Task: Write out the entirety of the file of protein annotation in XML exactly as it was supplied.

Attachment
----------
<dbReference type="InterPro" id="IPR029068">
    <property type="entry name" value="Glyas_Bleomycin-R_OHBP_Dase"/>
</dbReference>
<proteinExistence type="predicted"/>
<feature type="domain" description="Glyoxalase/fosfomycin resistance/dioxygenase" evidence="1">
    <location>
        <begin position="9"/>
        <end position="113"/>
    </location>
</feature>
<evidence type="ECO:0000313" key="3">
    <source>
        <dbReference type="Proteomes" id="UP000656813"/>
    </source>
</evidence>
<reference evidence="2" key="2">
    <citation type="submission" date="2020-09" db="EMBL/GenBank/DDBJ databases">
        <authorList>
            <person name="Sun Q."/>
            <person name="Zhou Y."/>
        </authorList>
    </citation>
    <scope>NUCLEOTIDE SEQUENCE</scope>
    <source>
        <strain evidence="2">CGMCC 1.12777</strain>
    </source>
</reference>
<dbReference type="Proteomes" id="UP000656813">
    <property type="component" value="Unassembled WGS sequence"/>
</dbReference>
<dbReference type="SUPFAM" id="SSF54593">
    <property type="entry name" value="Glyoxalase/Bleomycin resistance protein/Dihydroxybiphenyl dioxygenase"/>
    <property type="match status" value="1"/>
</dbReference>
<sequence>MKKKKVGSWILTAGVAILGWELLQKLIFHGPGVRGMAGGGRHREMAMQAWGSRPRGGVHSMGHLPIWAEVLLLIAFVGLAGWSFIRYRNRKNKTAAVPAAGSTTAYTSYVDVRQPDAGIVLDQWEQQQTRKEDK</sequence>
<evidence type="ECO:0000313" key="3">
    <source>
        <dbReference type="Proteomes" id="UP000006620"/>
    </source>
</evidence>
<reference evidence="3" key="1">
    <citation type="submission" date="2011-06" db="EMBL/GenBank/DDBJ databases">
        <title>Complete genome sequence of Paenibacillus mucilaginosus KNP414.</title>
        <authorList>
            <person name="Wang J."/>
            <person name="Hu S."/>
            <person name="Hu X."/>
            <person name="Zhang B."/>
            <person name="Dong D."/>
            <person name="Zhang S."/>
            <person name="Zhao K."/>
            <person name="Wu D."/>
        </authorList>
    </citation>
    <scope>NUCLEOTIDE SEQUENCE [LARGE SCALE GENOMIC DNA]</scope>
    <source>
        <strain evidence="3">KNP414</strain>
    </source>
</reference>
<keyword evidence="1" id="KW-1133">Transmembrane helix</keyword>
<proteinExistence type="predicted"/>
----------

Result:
<dbReference type="InterPro" id="IPR029068">
    <property type="entry name" value="Glyas_Bleomycin-R_OHBP_Dase"/>
</dbReference>
<proteinExistence type="predicted"/>
<feature type="domain" description="Glyoxalase/fosfomycin resistance/dioxygenase" evidence="1">
    <location>
        <begin position="9"/>
        <end position="113"/>
    </location>
</feature>
<evidence type="ECO:0000313" key="3">
    <source>
        <dbReference type="Proteomes" id="UP000656813"/>
    </source>
</evidence>
<reference evidence="2" key="2">
    <citation type="submission" date="2020-09" db="EMBL/GenBank/DDBJ databases">
        <authorList>
            <person name="Sun Q."/>
            <person name="Zhou Y."/>
        </authorList>
    </citation>
    <scope>NUCLEOTIDE SEQUENCE</scope>
    <source>
        <strain evidence="2">CGMCC 1.12777</strain>
    </source>
</reference>
<dbReference type="Proteomes" id="UP000656813">
    <property type="component" value="Unassembled WGS sequence"/>
</dbReference>
<dbReference type="SUPFAM" id="SSF54593">
    <property type="entry name" value="Glyoxalase/Bleomycin resistance protein/Dihydroxybiphenyl dioxygenase"/>
    <property type="match status" value="1"/>
</dbReference>
<sequence>MKKKKVGSWILTAGVAILGWELLQKLIFHGPGVRGMAGGGRHREMAMQAWGSRPRGGVHSMGHLPIWAEVLLLIAFVGLAGWSFIRYRNRKNKTAAVPAAGSTTAYTSYVDVRQPDAGIVLDQWEQQQTRKEDK</sequence>
<evidence type="ECO:0000313" key="3">
    <source>
        <dbReference type="Proteomes" id="UP000006620"/>
    </source>
</evidence>
<reference evidence="3" key="1">
    <citation type="submission" date="2011-06" db="EMBL/GenBank/DDBJ databases">
        <title>Complete genome sequence of Paenibacillus mucilaginosus KNP414.</title>
        <authorList>
            <person name="Wang J."/>
            <person name="Hu S."/>
            <person name="Hu X."/>
            <person name="Zhang B."/>
            <person name="Dong D."/>
            <person name="Zhang S."/>
            <person name="Zhao K."/>
            <person name="Wu D."/>
        </authorList>
    </citation>
    <scope>NUCLEOTIDE SEQUENCE [LARGE SCALE GENOMIC DNA]</scope>
    <source>
        <strain evidence="3">KNP414</strain>
    </source>
</reference>
<keyword evidence="1" id="KW-1133">Transmembrane helix</keyword>
<proteinExistence type="predicted"/>